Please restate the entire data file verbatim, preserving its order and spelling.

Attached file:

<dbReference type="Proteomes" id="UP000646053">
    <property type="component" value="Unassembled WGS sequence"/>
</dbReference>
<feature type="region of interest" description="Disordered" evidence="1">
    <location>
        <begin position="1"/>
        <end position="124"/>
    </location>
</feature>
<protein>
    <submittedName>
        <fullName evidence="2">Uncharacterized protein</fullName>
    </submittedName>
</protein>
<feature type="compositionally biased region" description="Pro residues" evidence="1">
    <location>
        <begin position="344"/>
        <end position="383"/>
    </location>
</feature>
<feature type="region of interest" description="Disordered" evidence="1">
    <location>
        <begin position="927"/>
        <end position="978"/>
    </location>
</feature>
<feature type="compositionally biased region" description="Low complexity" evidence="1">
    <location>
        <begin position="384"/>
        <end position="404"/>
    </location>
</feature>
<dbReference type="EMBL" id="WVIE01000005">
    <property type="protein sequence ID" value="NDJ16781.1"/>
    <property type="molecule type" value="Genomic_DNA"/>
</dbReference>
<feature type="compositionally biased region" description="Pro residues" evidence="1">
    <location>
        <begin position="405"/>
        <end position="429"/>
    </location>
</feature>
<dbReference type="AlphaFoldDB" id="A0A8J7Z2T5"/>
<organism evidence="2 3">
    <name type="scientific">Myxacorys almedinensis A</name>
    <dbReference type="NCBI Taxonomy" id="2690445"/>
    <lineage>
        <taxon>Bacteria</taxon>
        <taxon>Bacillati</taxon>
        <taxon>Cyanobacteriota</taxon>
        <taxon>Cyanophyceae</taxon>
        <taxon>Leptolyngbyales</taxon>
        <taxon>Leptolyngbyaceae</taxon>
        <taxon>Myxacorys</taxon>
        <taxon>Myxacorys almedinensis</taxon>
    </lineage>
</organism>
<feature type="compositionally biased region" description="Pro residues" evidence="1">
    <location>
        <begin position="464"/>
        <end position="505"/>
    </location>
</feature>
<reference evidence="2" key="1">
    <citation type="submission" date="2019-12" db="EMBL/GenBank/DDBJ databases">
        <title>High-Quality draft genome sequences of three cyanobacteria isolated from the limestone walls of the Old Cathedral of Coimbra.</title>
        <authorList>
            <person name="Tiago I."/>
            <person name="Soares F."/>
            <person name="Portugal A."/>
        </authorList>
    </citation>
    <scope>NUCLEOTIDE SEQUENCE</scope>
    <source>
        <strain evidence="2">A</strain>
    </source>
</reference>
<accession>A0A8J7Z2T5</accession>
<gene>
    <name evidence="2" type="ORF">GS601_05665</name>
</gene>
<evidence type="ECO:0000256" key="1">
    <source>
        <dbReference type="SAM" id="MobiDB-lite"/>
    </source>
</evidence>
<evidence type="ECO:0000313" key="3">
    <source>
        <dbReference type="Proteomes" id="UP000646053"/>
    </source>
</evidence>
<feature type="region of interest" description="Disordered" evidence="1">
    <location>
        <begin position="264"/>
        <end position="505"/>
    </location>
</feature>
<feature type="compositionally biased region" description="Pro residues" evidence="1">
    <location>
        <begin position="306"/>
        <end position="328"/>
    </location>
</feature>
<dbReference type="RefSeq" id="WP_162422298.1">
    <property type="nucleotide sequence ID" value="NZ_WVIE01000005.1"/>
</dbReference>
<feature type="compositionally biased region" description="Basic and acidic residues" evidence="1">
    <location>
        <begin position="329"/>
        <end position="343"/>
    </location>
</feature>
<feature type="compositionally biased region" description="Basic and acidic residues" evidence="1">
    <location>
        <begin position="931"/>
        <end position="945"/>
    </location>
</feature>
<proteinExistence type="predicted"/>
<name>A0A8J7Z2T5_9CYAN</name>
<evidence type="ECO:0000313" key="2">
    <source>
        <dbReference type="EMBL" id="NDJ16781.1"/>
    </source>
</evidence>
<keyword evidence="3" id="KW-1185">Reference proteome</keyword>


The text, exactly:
<dbReference type="Proteomes" id="UP000646053">
    <property type="component" value="Unassembled WGS sequence"/>
</dbReference>
<feature type="region of interest" description="Disordered" evidence="1">
    <location>
        <begin position="1"/>
        <end position="124"/>
    </location>
</feature>
<protein>
    <submittedName>
        <fullName evidence="2">Uncharacterized protein</fullName>
    </submittedName>
</protein>
<feature type="compositionally biased region" description="Pro residues" evidence="1">
    <location>
        <begin position="344"/>
        <end position="383"/>
    </location>
</feature>
<feature type="region of interest" description="Disordered" evidence="1">
    <location>
        <begin position="927"/>
        <end position="978"/>
    </location>
</feature>
<feature type="compositionally biased region" description="Low complexity" evidence="1">
    <location>
        <begin position="384"/>
        <end position="404"/>
    </location>
</feature>
<dbReference type="EMBL" id="WVIE01000005">
    <property type="protein sequence ID" value="NDJ16781.1"/>
    <property type="molecule type" value="Genomic_DNA"/>
</dbReference>
<feature type="compositionally biased region" description="Pro residues" evidence="1">
    <location>
        <begin position="405"/>
        <end position="429"/>
    </location>
</feature>
<dbReference type="AlphaFoldDB" id="A0A8J7Z2T5"/>
<organism evidence="2 3">
    <name type="scientific">Myxacorys almedinensis A</name>
    <dbReference type="NCBI Taxonomy" id="2690445"/>
    <lineage>
        <taxon>Bacteria</taxon>
        <taxon>Bacillati</taxon>
        <taxon>Cyanobacteriota</taxon>
        <taxon>Cyanophyceae</taxon>
        <taxon>Leptolyngbyales</taxon>
        <taxon>Leptolyngbyaceae</taxon>
        <taxon>Myxacorys</taxon>
        <taxon>Myxacorys almedinensis</taxon>
    </lineage>
</organism>
<feature type="compositionally biased region" description="Pro residues" evidence="1">
    <location>
        <begin position="464"/>
        <end position="505"/>
    </location>
</feature>
<reference evidence="2" key="1">
    <citation type="submission" date="2019-12" db="EMBL/GenBank/DDBJ databases">
        <title>High-Quality draft genome sequences of three cyanobacteria isolated from the limestone walls of the Old Cathedral of Coimbra.</title>
        <authorList>
            <person name="Tiago I."/>
            <person name="Soares F."/>
            <person name="Portugal A."/>
        </authorList>
    </citation>
    <scope>NUCLEOTIDE SEQUENCE</scope>
    <source>
        <strain evidence="2">A</strain>
    </source>
</reference>
<accession>A0A8J7Z2T5</accession>
<gene>
    <name evidence="2" type="ORF">GS601_05665</name>
</gene>
<evidence type="ECO:0000256" key="1">
    <source>
        <dbReference type="SAM" id="MobiDB-lite"/>
    </source>
</evidence>
<evidence type="ECO:0000313" key="3">
    <source>
        <dbReference type="Proteomes" id="UP000646053"/>
    </source>
</evidence>
<feature type="region of interest" description="Disordered" evidence="1">
    <location>
        <begin position="264"/>
        <end position="505"/>
    </location>
</feature>
<feature type="compositionally biased region" description="Pro residues" evidence="1">
    <location>
        <begin position="306"/>
        <end position="328"/>
    </location>
</feature>
<dbReference type="RefSeq" id="WP_162422298.1">
    <property type="nucleotide sequence ID" value="NZ_WVIE01000005.1"/>
</dbReference>
<feature type="compositionally biased region" description="Basic and acidic residues" evidence="1">
    <location>
        <begin position="329"/>
        <end position="343"/>
    </location>
</feature>
<feature type="compositionally biased region" description="Basic and acidic residues" evidence="1">
    <location>
        <begin position="931"/>
        <end position="945"/>
    </location>
</feature>
<proteinExistence type="predicted"/>
<name>A0A8J7Z2T5_9CYAN</name>
<evidence type="ECO:0000313" key="2">
    <source>
        <dbReference type="EMBL" id="NDJ16781.1"/>
    </source>
</evidence>
<keyword evidence="3" id="KW-1185">Reference proteome</keyword>